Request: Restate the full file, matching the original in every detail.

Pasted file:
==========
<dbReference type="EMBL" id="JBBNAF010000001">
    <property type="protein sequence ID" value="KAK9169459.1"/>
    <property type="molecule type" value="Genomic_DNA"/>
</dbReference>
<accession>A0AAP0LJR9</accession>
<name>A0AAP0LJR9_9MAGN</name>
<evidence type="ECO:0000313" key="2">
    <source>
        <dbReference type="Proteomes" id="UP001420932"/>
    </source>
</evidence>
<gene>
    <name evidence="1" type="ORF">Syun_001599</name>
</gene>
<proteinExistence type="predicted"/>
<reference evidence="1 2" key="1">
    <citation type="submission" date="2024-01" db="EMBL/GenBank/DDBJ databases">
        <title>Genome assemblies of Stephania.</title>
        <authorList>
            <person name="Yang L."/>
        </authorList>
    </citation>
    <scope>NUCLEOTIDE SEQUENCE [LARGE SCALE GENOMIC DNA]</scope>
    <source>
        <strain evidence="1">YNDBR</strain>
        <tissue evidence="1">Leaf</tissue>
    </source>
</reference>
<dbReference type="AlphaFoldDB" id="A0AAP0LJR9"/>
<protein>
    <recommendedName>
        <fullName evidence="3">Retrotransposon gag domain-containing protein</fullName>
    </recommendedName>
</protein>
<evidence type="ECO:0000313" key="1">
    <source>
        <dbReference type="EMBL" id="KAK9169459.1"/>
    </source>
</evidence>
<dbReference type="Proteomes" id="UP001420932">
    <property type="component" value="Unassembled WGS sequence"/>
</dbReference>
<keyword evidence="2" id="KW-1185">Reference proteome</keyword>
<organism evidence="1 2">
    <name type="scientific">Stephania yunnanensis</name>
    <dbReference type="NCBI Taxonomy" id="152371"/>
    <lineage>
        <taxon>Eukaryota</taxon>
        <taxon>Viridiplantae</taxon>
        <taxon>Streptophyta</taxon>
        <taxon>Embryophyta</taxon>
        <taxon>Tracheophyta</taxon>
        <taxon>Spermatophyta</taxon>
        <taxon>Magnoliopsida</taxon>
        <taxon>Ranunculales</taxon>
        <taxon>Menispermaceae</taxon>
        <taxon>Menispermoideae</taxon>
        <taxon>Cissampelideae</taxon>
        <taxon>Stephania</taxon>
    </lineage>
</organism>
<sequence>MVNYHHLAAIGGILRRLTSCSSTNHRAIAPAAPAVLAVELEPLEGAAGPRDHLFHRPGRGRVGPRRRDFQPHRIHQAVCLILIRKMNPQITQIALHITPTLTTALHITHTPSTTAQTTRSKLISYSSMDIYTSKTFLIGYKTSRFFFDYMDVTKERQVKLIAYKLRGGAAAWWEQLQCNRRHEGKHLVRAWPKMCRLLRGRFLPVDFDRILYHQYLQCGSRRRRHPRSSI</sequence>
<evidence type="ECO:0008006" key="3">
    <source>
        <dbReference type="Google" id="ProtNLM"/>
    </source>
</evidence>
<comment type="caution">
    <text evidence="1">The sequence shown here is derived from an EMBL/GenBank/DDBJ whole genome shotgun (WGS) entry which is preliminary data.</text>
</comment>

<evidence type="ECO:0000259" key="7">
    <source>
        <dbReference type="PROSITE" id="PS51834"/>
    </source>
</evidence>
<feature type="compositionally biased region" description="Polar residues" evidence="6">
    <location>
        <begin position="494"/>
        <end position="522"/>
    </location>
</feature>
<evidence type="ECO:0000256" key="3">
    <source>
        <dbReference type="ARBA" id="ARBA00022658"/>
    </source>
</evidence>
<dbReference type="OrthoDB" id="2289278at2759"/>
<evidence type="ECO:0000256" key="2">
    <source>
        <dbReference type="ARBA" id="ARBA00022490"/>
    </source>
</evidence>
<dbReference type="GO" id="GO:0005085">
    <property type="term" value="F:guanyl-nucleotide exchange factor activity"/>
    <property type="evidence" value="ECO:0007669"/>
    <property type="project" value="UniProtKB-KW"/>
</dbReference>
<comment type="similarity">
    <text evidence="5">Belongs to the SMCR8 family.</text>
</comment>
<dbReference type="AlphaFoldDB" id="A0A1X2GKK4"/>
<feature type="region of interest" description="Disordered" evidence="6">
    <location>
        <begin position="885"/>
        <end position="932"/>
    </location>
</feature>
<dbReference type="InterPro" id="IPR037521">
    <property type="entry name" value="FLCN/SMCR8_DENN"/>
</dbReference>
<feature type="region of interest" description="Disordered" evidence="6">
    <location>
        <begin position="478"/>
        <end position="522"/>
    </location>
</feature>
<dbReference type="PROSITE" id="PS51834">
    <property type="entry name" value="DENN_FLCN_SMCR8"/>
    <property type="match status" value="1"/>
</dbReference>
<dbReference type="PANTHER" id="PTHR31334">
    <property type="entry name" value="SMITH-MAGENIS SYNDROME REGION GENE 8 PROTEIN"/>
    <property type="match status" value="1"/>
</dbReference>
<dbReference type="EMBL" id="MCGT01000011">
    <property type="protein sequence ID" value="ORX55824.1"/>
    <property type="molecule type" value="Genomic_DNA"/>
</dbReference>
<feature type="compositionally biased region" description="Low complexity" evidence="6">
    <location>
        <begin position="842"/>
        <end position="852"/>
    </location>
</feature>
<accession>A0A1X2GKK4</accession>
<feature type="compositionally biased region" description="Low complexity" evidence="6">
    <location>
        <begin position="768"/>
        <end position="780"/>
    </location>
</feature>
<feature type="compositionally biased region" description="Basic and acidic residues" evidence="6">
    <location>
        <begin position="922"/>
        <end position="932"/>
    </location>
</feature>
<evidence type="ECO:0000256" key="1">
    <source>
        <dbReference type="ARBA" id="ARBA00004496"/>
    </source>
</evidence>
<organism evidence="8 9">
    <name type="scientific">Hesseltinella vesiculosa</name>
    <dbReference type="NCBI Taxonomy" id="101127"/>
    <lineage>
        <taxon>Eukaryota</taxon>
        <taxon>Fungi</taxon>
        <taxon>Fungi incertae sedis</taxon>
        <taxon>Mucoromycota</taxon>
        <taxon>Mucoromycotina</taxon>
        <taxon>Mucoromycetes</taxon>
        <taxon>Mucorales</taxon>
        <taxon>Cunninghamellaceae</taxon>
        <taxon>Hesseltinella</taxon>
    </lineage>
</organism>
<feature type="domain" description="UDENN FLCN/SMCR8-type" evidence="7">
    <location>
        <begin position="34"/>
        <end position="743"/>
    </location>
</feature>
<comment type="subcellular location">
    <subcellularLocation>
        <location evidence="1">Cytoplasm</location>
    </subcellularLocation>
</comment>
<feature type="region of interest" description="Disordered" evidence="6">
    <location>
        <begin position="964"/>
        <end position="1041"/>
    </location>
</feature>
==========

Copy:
<dbReference type="EMBL" id="JBBNAF010000001">
    <property type="protein sequence ID" value="KAK9169459.1"/>
    <property type="molecule type" value="Genomic_DNA"/>
</dbReference>
<accession>A0AAP0LJR9</accession>
<name>A0AAP0LJR9_9MAGN</name>
<evidence type="ECO:0000313" key="2">
    <source>
        <dbReference type="Proteomes" id="UP001420932"/>
    </source>
</evidence>
<gene>
    <name evidence="1" type="ORF">Syun_001599</name>
</gene>
<proteinExistence type="predicted"/>
<reference evidence="1 2" key="1">
    <citation type="submission" date="2024-01" db="EMBL/GenBank/DDBJ databases">
        <title>Genome assemblies of Stephania.</title>
        <authorList>
            <person name="Yang L."/>
        </authorList>
    </citation>
    <scope>NUCLEOTIDE SEQUENCE [LARGE SCALE GENOMIC DNA]</scope>
    <source>
        <strain evidence="1">YNDBR</strain>
        <tissue evidence="1">Leaf</tissue>
    </source>
</reference>
<dbReference type="AlphaFoldDB" id="A0AAP0LJR9"/>
<protein>
    <recommendedName>
        <fullName evidence="3">Retrotransposon gag domain-containing protein</fullName>
    </recommendedName>
</protein>
<evidence type="ECO:0000313" key="1">
    <source>
        <dbReference type="EMBL" id="KAK9169459.1"/>
    </source>
</evidence>
<dbReference type="Proteomes" id="UP001420932">
    <property type="component" value="Unassembled WGS sequence"/>
</dbReference>
<keyword evidence="2" id="KW-1185">Reference proteome</keyword>
<organism evidence="1 2">
    <name type="scientific">Stephania yunnanensis</name>
    <dbReference type="NCBI Taxonomy" id="152371"/>
    <lineage>
        <taxon>Eukaryota</taxon>
        <taxon>Viridiplantae</taxon>
        <taxon>Streptophyta</taxon>
        <taxon>Embryophyta</taxon>
        <taxon>Tracheophyta</taxon>
        <taxon>Spermatophyta</taxon>
        <taxon>Magnoliopsida</taxon>
        <taxon>Ranunculales</taxon>
        <taxon>Menispermaceae</taxon>
        <taxon>Menispermoideae</taxon>
        <taxon>Cissampelideae</taxon>
        <taxon>Stephania</taxon>
    </lineage>
</organism>
<sequence>MVNYHHLAAIGGILRRLTSCSSTNHRAIAPAAPAVLAVELEPLEGAAGPRDHLFHRPGRGRVGPRRRDFQPHRIHQAVCLILIRKMNPQITQIALHITPTLTTALHITHTPSTTAQTTRSKLISYSSMDIYTSKTFLIGYKTSRFFFDYMDVTKERQVKLIAYKLRGGAAAWWEQLQCNRRHEGKHLVRAWPKMCRLLRGRFLPVDFDRILYHQYLQCGSRRRRHPRSSI</sequence>
<evidence type="ECO:0008006" key="3">
    <source>
        <dbReference type="Google" id="ProtNLM"/>
    </source>
</evidence>
<comment type="caution">
    <text evidence="1">The sequence shown here is derived from an EMBL/GenBank/DDBJ whole genome shotgun (WGS) entry which is preliminary data.</text>
</comment>

<evidence type="ECO:0000259" key="7">
    <source>
        <dbReference type="PROSITE" id="PS51834"/>
    </source>
</evidence>
<feature type="compositionally biased region" description="Polar residues" evidence="6">
    <location>
        <begin position="494"/>
        <end position="522"/>
    </location>
</feature>
<evidence type="ECO:0000256" key="3">
    <source>
        <dbReference type="ARBA" id="ARBA00022658"/>
    </source>
</evidence>
<dbReference type="OrthoDB" id="2289278at2759"/>
<evidence type="ECO:0000256" key="2">
    <source>
        <dbReference type="ARBA" id="ARBA00022490"/>
    </source>
</evidence>
<dbReference type="GO" id="GO:0005085">
    <property type="term" value="F:guanyl-nucleotide exchange factor activity"/>
    <property type="evidence" value="ECO:0007669"/>
    <property type="project" value="UniProtKB-KW"/>
</dbReference>
<comment type="similarity">
    <text evidence="5">Belongs to the SMCR8 family.</text>
</comment>
<dbReference type="AlphaFoldDB" id="A0A1X2GKK4"/>
<feature type="region of interest" description="Disordered" evidence="6">
    <location>
        <begin position="885"/>
        <end position="932"/>
    </location>
</feature>
<dbReference type="InterPro" id="IPR037521">
    <property type="entry name" value="FLCN/SMCR8_DENN"/>
</dbReference>
<feature type="region of interest" description="Disordered" evidence="6">
    <location>
        <begin position="478"/>
        <end position="522"/>
    </location>
</feature>
<dbReference type="PROSITE" id="PS51834">
    <property type="entry name" value="DENN_FLCN_SMCR8"/>
    <property type="match status" value="1"/>
</dbReference>
<dbReference type="PANTHER" id="PTHR31334">
    <property type="entry name" value="SMITH-MAGENIS SYNDROME REGION GENE 8 PROTEIN"/>
    <property type="match status" value="1"/>
</dbReference>
<dbReference type="EMBL" id="MCGT01000011">
    <property type="protein sequence ID" value="ORX55824.1"/>
    <property type="molecule type" value="Genomic_DNA"/>
</dbReference>
<feature type="compositionally biased region" description="Low complexity" evidence="6">
    <location>
        <begin position="842"/>
        <end position="852"/>
    </location>
</feature>
<accession>A0A1X2GKK4</accession>
<feature type="compositionally biased region" description="Low complexity" evidence="6">
    <location>
        <begin position="768"/>
        <end position="780"/>
    </location>
</feature>
<feature type="compositionally biased region" description="Basic and acidic residues" evidence="6">
    <location>
        <begin position="922"/>
        <end position="932"/>
    </location>
</feature>
<evidence type="ECO:0000256" key="1">
    <source>
        <dbReference type="ARBA" id="ARBA00004496"/>
    </source>
</evidence>
<organism evidence="8 9">
    <name type="scientific">Hesseltinella vesiculosa</name>
    <dbReference type="NCBI Taxonomy" id="101127"/>
    <lineage>
        <taxon>Eukaryota</taxon>
        <taxon>Fungi</taxon>
        <taxon>Fungi incertae sedis</taxon>
        <taxon>Mucoromycota</taxon>
        <taxon>Mucoromycotina</taxon>
        <taxon>Mucoromycetes</taxon>
        <taxon>Mucorales</taxon>
        <taxon>Cunninghamellaceae</taxon>
        <taxon>Hesseltinella</taxon>
    </lineage>
</organism>
<feature type="domain" description="UDENN FLCN/SMCR8-type" evidence="7">
    <location>
        <begin position="34"/>
        <end position="743"/>
    </location>
</feature>
<comment type="subcellular location">
    <subcellularLocation>
        <location evidence="1">Cytoplasm</location>
    </subcellularLocation>
</comment>
<feature type="region of interest" description="Disordered" evidence="6">
    <location>
        <begin position="964"/>
        <end position="1041"/>
    </location>
</feature>